A stepmother has been charged with castrating and burning her 5-year-old stepson during an alleged campaign of abuse that culminated in attempted murder, according to North Carolina police.
Bracey Renee Byrd, 33, has been accused of abusing the boy by investigators at Wilson County Sheriff’s Office in North Carolina who arrested her on Friday. Police described the case as “horrific,” according to local news station ABC 11.
The child, who has not been named by officers, was taken to the Wilson Medical Center Emergency Department with third-degree burns and other injuries back on July 29, sparking concern among medics, ABC 11 reported. Staff subsequently reported the incident to the Department of Social Services (DSS), believing the boy’s wounds could not have been self-inflicted.
As well as suffering from the burns, which were so severe the youngster had to be moved to the University of North Carolina (UNC) Burn Center for further treatment, the boy also had bruises on his face, arms, head, upper and lower legs, back and genital area, police say. Some of the injuries appeared to be older and were in the process of healing when the boy was admitted into the ER for treatment for the burns.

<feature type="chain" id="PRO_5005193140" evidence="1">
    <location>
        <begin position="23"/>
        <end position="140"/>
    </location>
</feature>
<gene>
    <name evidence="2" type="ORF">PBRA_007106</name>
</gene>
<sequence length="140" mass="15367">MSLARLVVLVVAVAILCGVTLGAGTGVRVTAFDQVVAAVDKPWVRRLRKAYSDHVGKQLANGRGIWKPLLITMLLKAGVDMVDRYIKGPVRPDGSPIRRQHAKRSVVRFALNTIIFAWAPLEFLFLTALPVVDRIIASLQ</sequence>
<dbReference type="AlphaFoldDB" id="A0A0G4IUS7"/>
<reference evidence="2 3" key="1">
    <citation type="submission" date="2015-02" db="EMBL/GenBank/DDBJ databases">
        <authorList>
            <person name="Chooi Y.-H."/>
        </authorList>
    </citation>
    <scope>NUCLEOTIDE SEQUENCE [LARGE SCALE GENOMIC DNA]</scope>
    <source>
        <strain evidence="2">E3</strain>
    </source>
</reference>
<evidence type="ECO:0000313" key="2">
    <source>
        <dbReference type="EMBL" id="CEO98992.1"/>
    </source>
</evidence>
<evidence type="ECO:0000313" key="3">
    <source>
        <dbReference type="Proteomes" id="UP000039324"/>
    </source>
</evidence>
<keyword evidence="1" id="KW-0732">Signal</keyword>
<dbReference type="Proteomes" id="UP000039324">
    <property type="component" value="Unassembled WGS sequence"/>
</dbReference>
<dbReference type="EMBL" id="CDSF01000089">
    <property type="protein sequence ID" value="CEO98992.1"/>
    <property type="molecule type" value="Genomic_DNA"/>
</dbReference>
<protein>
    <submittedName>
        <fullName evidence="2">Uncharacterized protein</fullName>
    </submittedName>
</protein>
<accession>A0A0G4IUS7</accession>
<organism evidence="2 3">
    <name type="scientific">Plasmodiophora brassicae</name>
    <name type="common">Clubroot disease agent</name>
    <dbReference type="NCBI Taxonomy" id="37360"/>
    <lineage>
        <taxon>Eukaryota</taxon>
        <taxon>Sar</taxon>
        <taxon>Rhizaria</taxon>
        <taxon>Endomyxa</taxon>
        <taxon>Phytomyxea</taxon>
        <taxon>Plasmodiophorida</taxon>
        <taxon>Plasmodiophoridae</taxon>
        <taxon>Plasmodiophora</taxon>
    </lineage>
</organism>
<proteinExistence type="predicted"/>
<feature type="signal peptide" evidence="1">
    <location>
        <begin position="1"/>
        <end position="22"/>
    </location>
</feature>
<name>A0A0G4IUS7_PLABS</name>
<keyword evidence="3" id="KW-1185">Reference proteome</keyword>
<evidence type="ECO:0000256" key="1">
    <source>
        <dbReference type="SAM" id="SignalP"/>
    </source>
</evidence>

Byrd, who police said is the stepmother of the boy, was charged with attempted murder, felony child abuse inflicting serious bodily injury, malicious castration, first-degree kidnapping and three counts of felony child abuse with physical injury.
Newsweek has reached out to Wilson County Sheriff’s Office for comment.
According to North Carolina law, malicious castration is a criminal offense relating to the intentional maiming of another person’s genitalia. The statue reads: “If any person, of malice aforethought, shall unlawfully castrate any other person, or cut off, maim or disfigure any of the privy members of any person, with intent to murder, maim, disfigure, disable or render impotent such person, the person so offending shall be punished as a Class C felon.”
Byrd is being held in jail under a $2 million secure bond, according to local news channel WITN.
The boy is still undergoing treatment.
North Carolina law requires all adults to report suspected child abuse or the maltreatment of children to the authorities. Information provided by the North Carolina Department of Public Safety advises concerned citizens to call 911 if they believe the situation is critical or an emergency. In all other cases, anyone who believes a child may have been harmed should reach out to their local DSS agency. Details can be found on the following website.